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LESSON TITLE: CRITICAL THINKING I

Lesson Author: Dr. Jim Schneider

Mode: Seminar Group Discussion

 

  1. Introduction.
  2. In many ways, critical thinking is the culmination of applied theory. Critical thinking provides the military professional with tools of the mind needed to think through anything and everything that requires thought. This is especially true in the realm of problem solving, planning and decision making. The development of critical thinking skills is predicated on the same principles as any other human learning experience: practiceà feedbackà practice. As the authors, Richard Paul and Linda Elder, remind us, critical thinking is about a complete outlook toward living, extending beyond critical thinking skills and abilities to considerations of fair-mindedness, intellectual leadership, humility, perseverance and integrity.

     

  3. Learning Objectives
  1. To explore and develop critical thinking skills and abilities and virtues;
  2. To examine the relationship among theory, decisionmaking and critical thinking;
  3. To develop a framework for critical self-examination of thinking.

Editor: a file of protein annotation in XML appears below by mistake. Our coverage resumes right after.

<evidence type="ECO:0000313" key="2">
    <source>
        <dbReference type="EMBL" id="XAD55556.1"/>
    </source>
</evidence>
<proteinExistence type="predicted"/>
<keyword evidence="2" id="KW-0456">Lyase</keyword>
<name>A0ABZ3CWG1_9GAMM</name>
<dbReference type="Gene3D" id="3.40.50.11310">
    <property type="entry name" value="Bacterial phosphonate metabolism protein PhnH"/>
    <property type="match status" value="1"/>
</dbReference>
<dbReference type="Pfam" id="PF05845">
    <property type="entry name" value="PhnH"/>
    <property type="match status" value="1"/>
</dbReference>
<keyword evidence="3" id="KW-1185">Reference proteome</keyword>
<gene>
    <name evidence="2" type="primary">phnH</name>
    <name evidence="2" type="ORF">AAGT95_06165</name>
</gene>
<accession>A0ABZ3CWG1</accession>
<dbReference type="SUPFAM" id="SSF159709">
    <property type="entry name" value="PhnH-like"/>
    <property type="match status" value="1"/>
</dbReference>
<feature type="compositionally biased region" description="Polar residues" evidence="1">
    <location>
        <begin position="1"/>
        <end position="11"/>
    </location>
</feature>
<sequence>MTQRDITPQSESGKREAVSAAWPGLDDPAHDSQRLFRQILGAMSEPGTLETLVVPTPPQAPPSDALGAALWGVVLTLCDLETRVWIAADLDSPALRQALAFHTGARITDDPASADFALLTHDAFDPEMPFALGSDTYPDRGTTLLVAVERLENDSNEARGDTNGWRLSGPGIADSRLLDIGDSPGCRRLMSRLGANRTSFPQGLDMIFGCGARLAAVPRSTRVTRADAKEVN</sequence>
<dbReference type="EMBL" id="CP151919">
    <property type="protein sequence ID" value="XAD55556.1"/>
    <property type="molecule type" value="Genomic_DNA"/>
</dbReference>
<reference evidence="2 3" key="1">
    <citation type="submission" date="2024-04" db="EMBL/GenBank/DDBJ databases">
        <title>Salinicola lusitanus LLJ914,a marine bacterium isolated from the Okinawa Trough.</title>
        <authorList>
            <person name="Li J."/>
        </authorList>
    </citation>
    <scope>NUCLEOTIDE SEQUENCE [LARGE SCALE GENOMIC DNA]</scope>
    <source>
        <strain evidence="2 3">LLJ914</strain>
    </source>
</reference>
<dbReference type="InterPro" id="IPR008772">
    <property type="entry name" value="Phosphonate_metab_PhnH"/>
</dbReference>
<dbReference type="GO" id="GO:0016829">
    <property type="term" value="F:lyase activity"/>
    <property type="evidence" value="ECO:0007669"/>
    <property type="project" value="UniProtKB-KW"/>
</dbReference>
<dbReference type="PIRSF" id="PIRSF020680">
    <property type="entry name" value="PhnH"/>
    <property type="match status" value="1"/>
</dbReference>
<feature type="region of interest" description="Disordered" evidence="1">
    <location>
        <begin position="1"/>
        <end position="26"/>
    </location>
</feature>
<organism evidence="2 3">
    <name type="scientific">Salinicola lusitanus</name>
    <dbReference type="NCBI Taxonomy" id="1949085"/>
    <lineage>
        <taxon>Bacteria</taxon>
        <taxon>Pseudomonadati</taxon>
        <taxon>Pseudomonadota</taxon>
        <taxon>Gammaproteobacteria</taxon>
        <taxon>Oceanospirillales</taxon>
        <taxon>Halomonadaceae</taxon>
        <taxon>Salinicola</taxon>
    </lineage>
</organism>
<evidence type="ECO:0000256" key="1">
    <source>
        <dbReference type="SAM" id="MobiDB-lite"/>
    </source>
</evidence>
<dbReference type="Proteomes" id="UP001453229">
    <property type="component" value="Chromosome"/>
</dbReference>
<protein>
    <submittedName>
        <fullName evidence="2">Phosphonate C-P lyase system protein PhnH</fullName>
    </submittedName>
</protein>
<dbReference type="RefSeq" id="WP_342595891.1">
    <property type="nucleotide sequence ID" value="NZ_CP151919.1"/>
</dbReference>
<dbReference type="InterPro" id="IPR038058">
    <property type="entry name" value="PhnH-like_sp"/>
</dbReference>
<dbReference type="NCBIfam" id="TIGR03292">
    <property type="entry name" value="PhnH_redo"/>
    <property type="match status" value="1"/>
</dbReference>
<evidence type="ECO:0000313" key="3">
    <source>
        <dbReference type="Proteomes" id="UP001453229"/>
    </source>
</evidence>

1. Student Requirements
  2. Required Reading

    Richard Paul and Linda Elder, Critical Thinking; New York: Prentice-Hall, 2001; pp. 1-131.

     

  3. Lesson Agenda
  1. What are the characteristics of a disciplined mind? How and why would these traits be valuable for a commander and staff planner?
  2. Why is intellectual humility an important trait for a staff officer (recall von Moltke’s admonition to "be more than you seem")?
  3. The opposite of intellectual integrity is intellectual hypocrisy. Cite examples from your own career of both. How did these traits affect unit performance and morale?
  4. What are some barriers to critical self-understanding? How can they best be overcome?
  5. What is the relationship between thinking and reasoning? How does this relate to the universal structures of thought?
  6. What, if any, intellectual standards are implied in the Military Decision-Making Process (MDMP)? What is the source of these standards? Are they common throughout the Army and other services?
  7. What are "dead questions"? How do they reflect "inert" thinking?
  8. There are three types of questions. What are they? How can they be used properly to become a Socratic questioner and critic?
  9. What can be done to ensure that critical thinking occurs throughout all phases of the MDMP?
  10. What is the relationship among information, inferences and assumptions? How can faulty assumptions lead to bad inferences? In our world of mass media, why is critical thinking more important than ever?